Here’s a plan to help one dairy boost its employee performance. Would it work for your operation?
By Travis Thayer, Diamond V
The primary focus of my role as a Dairy Technical Trainer with Diamond V has been to support Diamond V customers by providing training in Spanish to non-English-speaking Hispanic dairy workers on various protocol driven tasks on the dairy, such as feeding cows and calves, milking procedure, maternity pen and cow management, etc.
Often when I go on to farms, some training has already been provided, and my function is to reinforce protocols that the dairy manager, nutritionist or veterinarian has put into place. The point is, we have lots of tools to train employees in these “tangible” skills, but often what I see dairies struggle with are the “intangible” things, like attitude, motivation, a spirit of teamwork and a desire to constantly improve. How do you get employees to pick up on those types of ideas?
Recently I was on a farm working with an employee, a relief feeder, to review feeding protocols on the dairy. Overall he was doing a good job, but there were a few things the manager wanted him to adjust that would help the dairy a lot. His attitude was cordial and positive, and he seemed to be receptive to my suggestions.
After he left, the herd manager, who had been watching our discussion, shared his thoughts with me. “He is a valuable employee. He has been here quite a few years, so I trust him. He can do a number of tasks on the farm, and gets the job done when I ask him to, but he never looks beyond what I ask him to do or takes initiative to handle jobs that need to get done. The problem is, I know he has the skills to take on more responsibility than he does, but he is just not motivated to step up. I don’t know what I need to do to get him to the next level.”
We discussed overall pay structure of the dairy. The owner values the employees and really tries to make sure they are well taken care of. Raises are “automatic,” with no formal employee performance review process in place. In addition to regular raises, the dairy also gives employees meat from cull cows and a Christmas bonus. The manager commented that employees seem to expect the raise, and that many complained profusely and threatened to quit a couple of years ago when dairy economics did not allow for a raise. I told him that I understand that they want to take good care of their employees, but I wondered whether the employees truly understood this and truly valued the excellent work environment that the dairy provides.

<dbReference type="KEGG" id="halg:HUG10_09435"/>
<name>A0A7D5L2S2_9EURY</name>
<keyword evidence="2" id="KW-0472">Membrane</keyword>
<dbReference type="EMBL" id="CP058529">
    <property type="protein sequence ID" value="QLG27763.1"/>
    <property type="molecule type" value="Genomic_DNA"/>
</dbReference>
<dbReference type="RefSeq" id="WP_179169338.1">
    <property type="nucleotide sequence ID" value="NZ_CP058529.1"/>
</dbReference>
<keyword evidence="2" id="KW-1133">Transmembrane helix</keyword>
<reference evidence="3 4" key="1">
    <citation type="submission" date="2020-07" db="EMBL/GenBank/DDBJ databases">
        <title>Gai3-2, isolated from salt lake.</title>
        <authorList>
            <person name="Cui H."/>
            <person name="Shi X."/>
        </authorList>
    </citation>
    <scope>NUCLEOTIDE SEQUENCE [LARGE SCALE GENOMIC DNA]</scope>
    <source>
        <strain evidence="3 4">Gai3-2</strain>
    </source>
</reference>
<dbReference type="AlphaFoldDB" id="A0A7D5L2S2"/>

I also asked if employee meetings are held regularly to reinforce the dairy and business culture and touch base with employees. None are being held at present. The manager speaks fluent Spanish and regularly talks to most employees, so they at least have a line of communication. He and the owner had talked about this type of meeting in the past but just never gotten around to it. I also asked how often the owner (who is hands-on in the daily management of the dairy) interacts with employees. The manager said the owner is very friendly and cordial with the employees, and greets them by name when he sees them, but that there is no formal mechanism by which he communicates expectations and gives feedback to employees.
I suggested two ideas:
1) Don’t make raises automatically. Instead, institute a formal employee evaluation process every six to 12 months, and if the employee is not performing to the level that the dairy expects, a full raise is not given. This process would involve clear communication to the employee on what to do to improve for the next review to get a full raise. If the employee is doing a great job, this also gives the manager a chance to recognize the employee for good performance and reward him or her with the full amount of the raise. This gives a message to employees that the dairy expects people to do their best and work to improve, and that they are paying attention to how people are doing their jobs.
2) Hold regular (annual or semi-annual) meetings with employees to “brand” the dairy’s culture, and clearly communicate expectations of employee performance, teamwork and excellence on the farm. Obviously, the dairy has to keep running, so this may have to be done in shifts. I suggested that the owner be heavily involved with the meeting, preferably running it, so that he can directly communicate his message to the employees. I had taken part in such a meeting recently, and it was very powerful to see how much it meant to the employees to interact directly with the owner.
The manager and I are going to speak with the owner and talk about implementing this plan. I hope they do, as they have a very well-run dairy, with great employees, and I think this will help them improve even more.
After obtaining a B.S. in Microbiology and a DVM Degree at UC Davis, Dr. Thayer practiced dairy production medicine in California’s Central Valley. He joined Diamond V in 2011 as Dairy Technical Trainer. Contact him at 510-910-3126 or firstname.lastname@example.org.